High school teachers call for stricter cell phone policy in Lawrence school district

Share this post or save for later

More than 80 Lawrence educators have signed a petition for the district to implement a stricter cell phone policy, and six people advocated for it during the school board meeting Monday.

District teachers and staff told the board during public comment that students’ usage of their cell phones in class has reached an alarming state. They called the issue “disheartening,” “deflating,” “problematic” and more.

David Reber, Free State High School teacher, walked up to the microphone and proceeded to pull out his phone. He used the majority of his allotted three minutes pretending to text while disengaging with board members.

He wanted to send them a message.

“I’ve taught in this district coming up on 29 years,” Reber said. “And if it feels like I just wasted two minutes of your time playing on my phone instead of engaging with you, please multiply that feeling by 30 students, six hours a day, 175 days a year, and think about how that would feel.”

The district’s current policy states phones shouldn’t be out in class, but vagueness leads to inconsistencies across individual schools and classrooms, and teachers must use their discretion. Michelle Babcock, Lawrence High School teacher, said that prompts student and teacher conflict and takes away from instructional time.

“As staff members who witness these harms to our students every day, we’re here to raise awareness in our school community, because unless you have walked the halls or sat in high school classrooms in the smartphone era, chances are you don’t realize the extent to which cell phones and social media have harmed our students’ academic success, real-life social connections, and mental and physical health,” Babcock said.

Christina Leonard, English as a Second Language (ESL) paraeducator at LHS, said that during a semester this year, she noticed 90% of students in a class would be staring at their phones every day. She felt like only two or three students benefited from the teacher’s passionate lessons.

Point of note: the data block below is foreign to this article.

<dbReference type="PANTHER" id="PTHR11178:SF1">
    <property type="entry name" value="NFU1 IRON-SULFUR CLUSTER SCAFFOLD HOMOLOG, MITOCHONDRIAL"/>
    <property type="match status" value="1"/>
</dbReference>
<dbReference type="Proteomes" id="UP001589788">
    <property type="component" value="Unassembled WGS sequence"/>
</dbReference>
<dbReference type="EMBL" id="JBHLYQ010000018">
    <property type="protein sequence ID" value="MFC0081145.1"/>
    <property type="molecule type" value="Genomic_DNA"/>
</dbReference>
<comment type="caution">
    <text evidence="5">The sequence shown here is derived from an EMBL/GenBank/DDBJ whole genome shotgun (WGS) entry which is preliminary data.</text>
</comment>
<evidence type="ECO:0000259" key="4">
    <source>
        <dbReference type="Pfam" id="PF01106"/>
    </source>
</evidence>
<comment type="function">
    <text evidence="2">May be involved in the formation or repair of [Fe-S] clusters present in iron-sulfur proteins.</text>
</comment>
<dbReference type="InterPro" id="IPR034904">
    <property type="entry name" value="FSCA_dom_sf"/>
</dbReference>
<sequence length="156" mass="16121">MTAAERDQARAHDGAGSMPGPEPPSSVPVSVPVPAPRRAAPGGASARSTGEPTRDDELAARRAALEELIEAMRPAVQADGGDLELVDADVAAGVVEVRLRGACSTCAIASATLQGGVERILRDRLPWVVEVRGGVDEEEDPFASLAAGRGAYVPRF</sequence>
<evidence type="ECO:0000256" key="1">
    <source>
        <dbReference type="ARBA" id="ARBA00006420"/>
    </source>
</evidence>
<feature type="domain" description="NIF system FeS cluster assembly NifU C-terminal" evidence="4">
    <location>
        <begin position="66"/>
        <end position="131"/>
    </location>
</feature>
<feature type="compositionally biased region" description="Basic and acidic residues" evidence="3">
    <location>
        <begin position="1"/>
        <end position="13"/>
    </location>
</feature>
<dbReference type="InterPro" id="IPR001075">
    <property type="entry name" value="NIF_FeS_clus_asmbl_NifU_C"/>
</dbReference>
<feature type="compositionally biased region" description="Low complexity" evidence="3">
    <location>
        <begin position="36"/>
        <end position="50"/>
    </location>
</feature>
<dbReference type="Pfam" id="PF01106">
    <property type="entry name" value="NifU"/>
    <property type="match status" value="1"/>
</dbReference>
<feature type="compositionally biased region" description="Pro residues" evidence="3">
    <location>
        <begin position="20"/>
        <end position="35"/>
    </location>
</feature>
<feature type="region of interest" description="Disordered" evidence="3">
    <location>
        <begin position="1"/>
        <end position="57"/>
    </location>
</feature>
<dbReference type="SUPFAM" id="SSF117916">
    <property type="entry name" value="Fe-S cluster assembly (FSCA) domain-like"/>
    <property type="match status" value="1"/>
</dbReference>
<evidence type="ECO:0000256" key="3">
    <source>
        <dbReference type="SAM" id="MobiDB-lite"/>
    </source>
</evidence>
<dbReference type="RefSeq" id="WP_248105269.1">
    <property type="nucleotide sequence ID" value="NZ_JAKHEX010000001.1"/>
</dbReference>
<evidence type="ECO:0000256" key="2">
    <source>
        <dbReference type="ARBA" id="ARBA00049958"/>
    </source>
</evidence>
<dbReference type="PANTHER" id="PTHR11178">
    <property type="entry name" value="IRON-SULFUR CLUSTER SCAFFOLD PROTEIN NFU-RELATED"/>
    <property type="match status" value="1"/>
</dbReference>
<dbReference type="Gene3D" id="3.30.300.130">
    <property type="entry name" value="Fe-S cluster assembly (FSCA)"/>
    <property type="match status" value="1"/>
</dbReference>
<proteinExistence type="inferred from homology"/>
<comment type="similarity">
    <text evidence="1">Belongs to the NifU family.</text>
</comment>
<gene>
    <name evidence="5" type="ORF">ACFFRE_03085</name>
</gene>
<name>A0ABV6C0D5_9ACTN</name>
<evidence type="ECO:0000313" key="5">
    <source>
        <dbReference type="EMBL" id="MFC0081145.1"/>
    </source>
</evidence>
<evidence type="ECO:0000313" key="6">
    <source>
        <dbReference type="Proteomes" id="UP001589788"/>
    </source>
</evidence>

“Paras along with teachers are really struggling right now trying to get our students’ attention — trying to compete with cell phone screens, and the problem is rampant,” Leonard said. “Please help us rescue our students from this tyranny.”

Claudean McKellips, LHS special education teacher, said she’s witnessed students fight in school in retaliation against social media rumors being spread. She also said a student was texting a threat against their teacher. Both were traumatizing for all involved, she said.

Babcock suggested the district look into solutions that won’t cost much. For example, she said, other schools have required students to store their phones in alphabetized, padded crates at the start of class.

“We propose that student phones be stored in a designated area from the first bell until the last bell of the day,” the teachers’ petition states. “We propose forming a committee at the beginning of June 2024 composed of board members, administrators, faculty and staff members, and parents to select a suitable and cost-effective storage solution and create an equitable plan to be enacted this August 2024.”

Board President Kelly Jones said the board received the petition and that the district is actively addressing it. 

“Just to reiterate, the board policy committee is looking at cell phone policy,” Jones said. “There is no aversion to the request from the teachers, and we’ll certainly look at working with you to get something that’s better for you in your classroom.”

In other business, Superintendent Anthony Lewis is calling a community meeting to discuss safety following the shooting deaths of three local teens within 15 months. Read more about that at this link.

If our local journalism matters to you, please help us keep doing this work.
Don’t miss a beat … Click here to sign up for our email newsletters

Click here to learn more about our newsletters first

Maya Hodison (she/her), equity reporter, can be reached at mhodison (at) lawrencekstimes (dot) com. Read more of her work for the Times here. Check out her staff bio here.

Latest Lawrence news:


Previous Article

Lawrence schools superintendent calls meeting on community safety

Next Article

Parts of Kansas once tried to secede and form ‘West Kansas.’ It helps explain our politics today